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    • CommentTimeJul 8th 2011
    Single-parent household.
  1.  (7773.2)
    "The Giant's Daughter" - where the hero loves the girl, but to win her hand has to carry out a series of apparently impossible tasks set by her evil father, and usually does so with the help of the girl, who knows the way around her father's tricks - is a very common one. There's a particularly good Irish variant on it I read once where one of the tasks was to retrieve something from somewhere unclimbable, and the girl tells the hero to kill her, dismember her and use her bones to make a ladder, making sure he steps on every bone on his way up and back down again, and then put her back together, after which she comes back to life - but because he missed stepping on one of her toe-bones, she now walks with a limp.

    The hero who can only be killed in a specific way, and reveals this to his treacherous wife who passes it on to her lover to do the deed is another one that comes up a lot.
  2.  (7773.3)
    The giant's daughter is a "plot coupon" story: the hero has to collect all the coupons - fulfil all the tasks - which he can then cash in for a happy ending. The other variant is the "plot voucher", where the hero is given a gift whose function is not obvious, or receives some incomprehensible advice, the meaning or use of which is revealed by a later development in the plot - he then produces the voucher and negotiates the plot point.
    • CommentTimeJul 8th 2011
    Guy has to accomplish impossible tasks to prove he loves the girl, but the girl doesn't have to do jack shit to prove her love back to him.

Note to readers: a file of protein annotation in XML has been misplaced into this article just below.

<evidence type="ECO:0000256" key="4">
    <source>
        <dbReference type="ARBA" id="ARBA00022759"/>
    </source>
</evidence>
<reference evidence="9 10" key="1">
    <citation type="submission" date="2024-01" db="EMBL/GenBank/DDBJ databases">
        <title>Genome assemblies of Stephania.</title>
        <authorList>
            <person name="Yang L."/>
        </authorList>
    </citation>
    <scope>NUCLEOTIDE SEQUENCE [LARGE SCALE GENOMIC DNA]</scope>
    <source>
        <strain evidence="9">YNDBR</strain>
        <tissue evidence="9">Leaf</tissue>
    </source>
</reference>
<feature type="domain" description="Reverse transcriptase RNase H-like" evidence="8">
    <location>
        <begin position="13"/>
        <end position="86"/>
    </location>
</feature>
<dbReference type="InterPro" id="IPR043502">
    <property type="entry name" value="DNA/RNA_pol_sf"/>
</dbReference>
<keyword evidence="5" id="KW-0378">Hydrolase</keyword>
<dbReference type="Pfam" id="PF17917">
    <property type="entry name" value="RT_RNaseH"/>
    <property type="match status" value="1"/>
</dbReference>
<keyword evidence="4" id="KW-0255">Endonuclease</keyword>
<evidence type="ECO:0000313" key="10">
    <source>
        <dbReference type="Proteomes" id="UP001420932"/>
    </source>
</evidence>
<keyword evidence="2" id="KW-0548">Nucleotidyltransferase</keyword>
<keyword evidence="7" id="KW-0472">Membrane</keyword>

• CommentTimeJul 8th 2011
    I know that Evil Step-Mothers are the stereotype now, but I've read/heard that it used to be just plain mothers that did the scary things in stories, before the Brothers Grimm adaptions. I don't know if this would even be remotely useful information to you, and you were probably already aware, but I find it absolutely fascinating. Also, much much more terrifying.
    Disguises are a big thing. Getting out of traps by pretending to be someone else, or being disguised against your will. Sharing bodies, etc.

    I seem to have forgotten everything from my Gothic and Supernatural Literature class. Pity.
  3.  (7773.6)
    "even cinderella echos jesus from the bible. man/woman of perfect heart living in guise of poverty, has to be accepted in lowly state."
    "Except Cinderella didn't wander around giving lessons to people, and Jesus didn't live happily ever after?"

    Evidently your newsstand didn't get Gospel of Matthew #28. SPOILER: Jesus gets better. :)
  4.  (7773.7)
    Gah, didn't think of it that way. But I bet you can't find a Bible passage where he floats off to heaven with his charming new husband.
    • CommentTimeJul 25th 2011
    Anyone reading Bill Willingham's Fables series? It and especially Jack of Fables do a lot with tropes and storytelling archetypes in the fairy-tale genre.